When it comes to most manufacturing, especially textiles, these are often produced in countries all over the world. These products then have to do some serious air miles to reach distributors. The distributors will then sell the products to printers (us) for customising. For us as printers to set a higher tolerance for what we receive than the manufacturer themselves and reject a product (that is not considered defective) at this stage, would be incredibly wasteful. Therefore we do not accept responsibility for garments that are not considered defective.
As mentioned earlier, when wearing a garment, variations within the tolerant range are not noticeable. The fabric will contort and mold to a person’s a-symmetrical body shape, posture and movements. End user customers are also unlikely to intentionally compare products directly (except for the purpose of checking if they’re different).
If you do feel it’s important for there to be minimum variation for your brand, it’s a good idea to check with the garment manufacturer what their tolerances are.
Tolerance in Textile Printing
Print Positioning Tolerance
We will always try to meet specific measurements for positioning and consider our accuracy to be some of the best in our industry. However, we can still only treat these specifications as guidance. We allow for a discrepancy of up to 2cm from the target distance. We do not consider variations less than this to be misprints.
When we screen print at Blackwater Studios, all garments are all loaded onto carousel pallets by hand. We mark the desired position and aim to hit this target each time we load a t shirt. Since we load a new t shirt every few seconds, fine-tuning the position down to the millimeter isn’t feasible. This would require stopping production and greatly increase the length of each print run. This would increase both the cost of each job and also the turnaround time required. Therefore, this is one factor for some position variation.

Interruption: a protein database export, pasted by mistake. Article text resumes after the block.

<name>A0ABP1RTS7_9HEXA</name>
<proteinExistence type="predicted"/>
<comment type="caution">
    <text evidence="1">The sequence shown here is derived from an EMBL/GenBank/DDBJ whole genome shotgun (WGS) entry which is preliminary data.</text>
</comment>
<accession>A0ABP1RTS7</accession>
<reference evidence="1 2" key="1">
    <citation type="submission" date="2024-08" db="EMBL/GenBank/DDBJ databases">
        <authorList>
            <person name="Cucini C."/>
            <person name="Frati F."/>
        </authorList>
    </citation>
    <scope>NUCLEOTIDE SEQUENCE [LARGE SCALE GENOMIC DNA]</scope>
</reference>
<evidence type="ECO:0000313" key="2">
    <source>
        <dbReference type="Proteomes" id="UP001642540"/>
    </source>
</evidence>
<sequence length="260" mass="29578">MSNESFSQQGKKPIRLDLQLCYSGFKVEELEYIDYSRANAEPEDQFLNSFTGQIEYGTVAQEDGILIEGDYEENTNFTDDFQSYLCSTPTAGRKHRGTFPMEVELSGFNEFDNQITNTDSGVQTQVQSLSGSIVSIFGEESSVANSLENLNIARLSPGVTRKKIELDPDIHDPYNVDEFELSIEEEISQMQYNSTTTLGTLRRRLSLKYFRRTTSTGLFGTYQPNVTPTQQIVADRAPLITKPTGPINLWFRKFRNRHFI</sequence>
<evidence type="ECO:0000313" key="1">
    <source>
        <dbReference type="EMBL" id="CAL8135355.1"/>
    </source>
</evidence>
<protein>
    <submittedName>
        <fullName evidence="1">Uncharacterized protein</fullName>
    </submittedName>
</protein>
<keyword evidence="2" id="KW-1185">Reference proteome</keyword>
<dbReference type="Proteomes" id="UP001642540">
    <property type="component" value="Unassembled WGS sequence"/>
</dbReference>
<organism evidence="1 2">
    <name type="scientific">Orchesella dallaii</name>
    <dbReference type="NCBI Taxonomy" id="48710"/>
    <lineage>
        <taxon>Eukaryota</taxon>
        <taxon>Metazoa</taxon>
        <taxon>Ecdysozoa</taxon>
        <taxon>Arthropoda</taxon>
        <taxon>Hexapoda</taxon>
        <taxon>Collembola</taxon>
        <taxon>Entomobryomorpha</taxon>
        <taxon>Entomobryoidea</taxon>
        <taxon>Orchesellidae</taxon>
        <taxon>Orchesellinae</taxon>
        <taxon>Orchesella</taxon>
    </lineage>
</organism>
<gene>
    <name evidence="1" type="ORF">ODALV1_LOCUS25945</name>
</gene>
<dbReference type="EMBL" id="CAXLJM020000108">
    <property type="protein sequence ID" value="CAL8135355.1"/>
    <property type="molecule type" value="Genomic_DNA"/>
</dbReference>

Construction in Relation to Positioning
Garment construction also naturally factors into the positioning. When a single batch of the same size and style of t shirt may have variation within the cuts themselves, this will alter the ‘relative’ positioning of the print.
For example, consider a print that must be horizontally central. There are multiple possible reference points for doing this. You could use the sleeves as a guide to the center of the chest, rather than the neck hole. However, if the neck hole has been stitched with uneven space between the shoulders, the print won’t be central to the neck. It would either be out of line with the neck, or closer to one sleeve.
Combining both manufacturer tolerances and printing processes makes it very difficult to reliably hit the same target each time. However, ‘perceivable variation’ (see Tolerance in Textile Construction) also applies to positioning. We feel our tolerance specifications consider this fairly.
Having a range of tolerance doesn’t mean quality control isn’t important. If we receive and/or spot a garment that we consider to be defective, we will remove this from the batch. Example defects include holes or misprints (see Misprints/Shortages in our terms). We will replace defective items if stock availability and time constraints allow. We will keep defective garments for test printing on, to ensure they get as much practical usage as possible.
If you have received an item you consider to be defective, please let us know.